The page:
Scripture is not an encyclopedia of social science
Acton Institute Powerblog

Scripture is not an encyclopedia of social science

Note: This article is part of the ‘Principles Project,’ a list of principles, axioms, and beliefs that undergird a Christian view of economics, liberty, and virtue. Click here to read the introduction and other posts in this series.

The Principle: #2C — Scripture is not an encyclopedia of social science.

The Explanation: There’s an old preacher’s tale of a young man who turned to the Bible for guidance on making decisions. Using the text as a divining rod he would flick through Scripture and let his finger land on a verse, using the result as a divine insight into how he should decide. One day while wondering what to do with his life, he flipped his Bible open and pointed to Matthew 27:5. He read, “[Judas] went and hanged himself.” He decided to try again and on the second attempt landed on Luke 10:37, “Go and do likewise.” He tried flipping one more time and arrived at John 13:27, “What you do, do quickly.”

Many Christians have succumbed to the “flip and point” method of guidance. As we mature in our faith, though, we tend to recognize that just because the Bible is the word of God does not make it a sanctified Ouija board that will answer whatever questions we might ask.

Unfortunately, we often discard such childish approaches only to replace them with more sophisticated, yet equally flawed, hermeneutical methods. Once such approach is what philosopher Roy Clouser calls the “encyclopedic assumption“:

[H]aving such an inspired record also carries with it a great temptation. The temptation goes like this: since God’s covenant is inspired and preserved by Him, why not use it as a short cut way of finding out other things we want to know? We have questions about prehistory, biology, geology, astronomy, economics, etc. And these questions are ones there is no way—or no easy way—for us to answer. But suppose there are statements or hints about these matters in Scripture. Wouldn’t these also have to be infallibly true? In fact, even if there are ways for us to investigate questions on nonreligious matters, shouldn’t a believer at least start by canvassing Scripture to see what it says on any given topic?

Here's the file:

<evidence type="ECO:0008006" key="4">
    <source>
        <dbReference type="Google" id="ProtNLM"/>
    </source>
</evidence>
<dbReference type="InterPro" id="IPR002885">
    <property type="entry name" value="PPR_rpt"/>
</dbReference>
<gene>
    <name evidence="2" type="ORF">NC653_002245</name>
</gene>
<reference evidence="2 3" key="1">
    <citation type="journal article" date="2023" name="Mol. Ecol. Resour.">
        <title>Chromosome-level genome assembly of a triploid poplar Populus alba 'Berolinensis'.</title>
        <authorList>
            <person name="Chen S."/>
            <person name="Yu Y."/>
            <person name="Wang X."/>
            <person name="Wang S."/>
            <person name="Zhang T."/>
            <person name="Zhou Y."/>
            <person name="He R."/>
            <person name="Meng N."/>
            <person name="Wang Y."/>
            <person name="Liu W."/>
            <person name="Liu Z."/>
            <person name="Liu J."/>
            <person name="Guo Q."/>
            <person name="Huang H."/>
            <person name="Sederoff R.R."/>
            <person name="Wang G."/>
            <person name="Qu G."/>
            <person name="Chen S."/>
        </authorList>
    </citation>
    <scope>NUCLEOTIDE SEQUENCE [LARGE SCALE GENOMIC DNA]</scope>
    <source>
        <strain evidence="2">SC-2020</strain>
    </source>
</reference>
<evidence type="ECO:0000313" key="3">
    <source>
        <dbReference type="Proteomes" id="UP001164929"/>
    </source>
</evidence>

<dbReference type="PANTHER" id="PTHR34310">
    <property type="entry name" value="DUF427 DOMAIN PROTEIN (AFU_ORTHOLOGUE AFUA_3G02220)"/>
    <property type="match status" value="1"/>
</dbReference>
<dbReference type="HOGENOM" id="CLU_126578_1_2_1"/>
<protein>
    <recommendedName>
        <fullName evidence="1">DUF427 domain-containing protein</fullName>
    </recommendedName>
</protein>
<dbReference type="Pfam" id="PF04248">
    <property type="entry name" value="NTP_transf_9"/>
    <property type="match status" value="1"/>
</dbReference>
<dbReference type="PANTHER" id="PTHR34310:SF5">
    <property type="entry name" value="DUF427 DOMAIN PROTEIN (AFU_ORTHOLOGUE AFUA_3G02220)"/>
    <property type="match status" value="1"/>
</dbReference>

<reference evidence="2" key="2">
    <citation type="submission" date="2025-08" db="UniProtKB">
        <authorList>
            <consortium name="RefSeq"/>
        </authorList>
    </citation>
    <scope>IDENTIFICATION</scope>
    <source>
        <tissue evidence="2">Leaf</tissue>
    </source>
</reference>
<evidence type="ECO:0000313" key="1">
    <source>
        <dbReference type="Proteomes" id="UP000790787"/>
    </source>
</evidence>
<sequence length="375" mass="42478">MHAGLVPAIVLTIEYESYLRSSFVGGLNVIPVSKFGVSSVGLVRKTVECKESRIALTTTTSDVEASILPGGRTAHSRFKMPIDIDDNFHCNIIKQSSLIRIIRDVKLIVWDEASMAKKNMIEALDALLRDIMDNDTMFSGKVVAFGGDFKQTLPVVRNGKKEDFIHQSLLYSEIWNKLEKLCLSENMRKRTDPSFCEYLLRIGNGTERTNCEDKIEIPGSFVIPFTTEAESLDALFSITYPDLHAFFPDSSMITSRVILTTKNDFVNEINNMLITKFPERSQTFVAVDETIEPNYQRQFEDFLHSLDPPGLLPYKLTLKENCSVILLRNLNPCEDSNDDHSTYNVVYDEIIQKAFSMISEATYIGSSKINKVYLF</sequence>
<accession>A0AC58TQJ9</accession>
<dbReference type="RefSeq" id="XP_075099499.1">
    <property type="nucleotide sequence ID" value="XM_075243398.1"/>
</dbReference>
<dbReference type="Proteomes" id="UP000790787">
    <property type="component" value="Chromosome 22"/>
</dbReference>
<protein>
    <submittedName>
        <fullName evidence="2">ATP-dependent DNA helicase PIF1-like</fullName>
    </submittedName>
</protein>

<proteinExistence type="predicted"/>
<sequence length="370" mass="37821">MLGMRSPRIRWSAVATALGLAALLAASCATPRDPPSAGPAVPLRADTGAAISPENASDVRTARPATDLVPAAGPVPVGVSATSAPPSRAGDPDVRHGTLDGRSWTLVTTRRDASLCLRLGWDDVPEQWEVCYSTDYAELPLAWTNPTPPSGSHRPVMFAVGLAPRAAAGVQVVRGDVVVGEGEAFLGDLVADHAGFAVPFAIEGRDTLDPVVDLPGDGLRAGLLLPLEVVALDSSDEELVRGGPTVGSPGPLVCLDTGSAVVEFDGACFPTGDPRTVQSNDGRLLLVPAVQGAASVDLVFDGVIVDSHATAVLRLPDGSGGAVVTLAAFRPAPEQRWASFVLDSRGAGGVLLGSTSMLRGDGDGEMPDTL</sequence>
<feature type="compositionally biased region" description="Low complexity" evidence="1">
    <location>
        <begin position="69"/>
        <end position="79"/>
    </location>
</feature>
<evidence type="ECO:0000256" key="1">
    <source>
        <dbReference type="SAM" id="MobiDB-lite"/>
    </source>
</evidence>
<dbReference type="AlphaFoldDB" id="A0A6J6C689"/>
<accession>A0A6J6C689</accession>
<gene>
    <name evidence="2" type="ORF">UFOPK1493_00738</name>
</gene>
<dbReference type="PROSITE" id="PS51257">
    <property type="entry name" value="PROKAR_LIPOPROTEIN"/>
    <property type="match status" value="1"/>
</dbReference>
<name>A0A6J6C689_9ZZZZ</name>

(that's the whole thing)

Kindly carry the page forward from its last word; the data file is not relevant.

I call succumbing to this temptation the “encyclopedic assumption.” It results from regarding the Bible as an encyclopedia in which we may look for an answer to any sort of question we may have. The encyclopedic assumption may not go so far as to think that the answer to every question is in Scripture, but it does suppose Scripture to contain answers to all sorts of nonreligious questions. It ignores the Bible’s own central theme and purpose, and instead of trying to ascertain the literal meaning of the text (where “literal” means the intent of the author), it tries to force the text to yield truths about matters which never crossed the minds of its author(s). This temptation has not been resisted successfully in the whole history of biblical interpretation.

God’s Word is the foundation for all knowledge (see principle #2). But the Bible, as Clouser points out, was not written to be a textbook on the natural or social sciences—and should not be treated as one. We cannot, for example, take a verse like Acts 2:44 (“All the believers were together and had everything in common.”) and deduce that God has ordained socialism. Nor should we think the Israelite’s Year of Jubilee (Leviticus 25:8-55) requires the U.S. to forgive all Third World debts or that the statement “And the gold of that land is good” (Gen. 2:12a) implies we should have remained on the gold standard.

Still, since all truth is God’s truth both of God’s “texts”—Creation and the Bible—are ultimately compatible. Just as the study of nature (through such methods as the natural sciences) can aid us in interpreting special revelation (the Bible),  the Bible can often provide a framework for interpreting general revelation, including the social sciences. That often requires careful deduction of Biblical principles, though, rather than slapdash, simplistic exegesis.

In fulfilling God’s mandates, we should ardently search for the truth and hone our interpretations to make them conform to what God has revealed. But neither “text” (i.e., special or general revelation) should be treated like an encyclopedia. Some mysteries, whether about God or his creation, may never be truly known. We must accept with humility that just because we have a question about economics or politics or sociology does not mean that God has directly revealed the answer.

Joe Carter

Joe Carter is a Senior Editor at the Acton Institute. Joe also serves as an editor at the The Gospel Coalition, a communications specialist for the Ethics and Religious Liberty Commission of the Southern Baptist Convention, and as an adjunct professor of journalism at Patrick Henry College. He is the editor of the NIV Lifehacks Bible and co-author of How to Argue like Jesus: Learning Persuasion from History's Greatest Communicator (Crossway).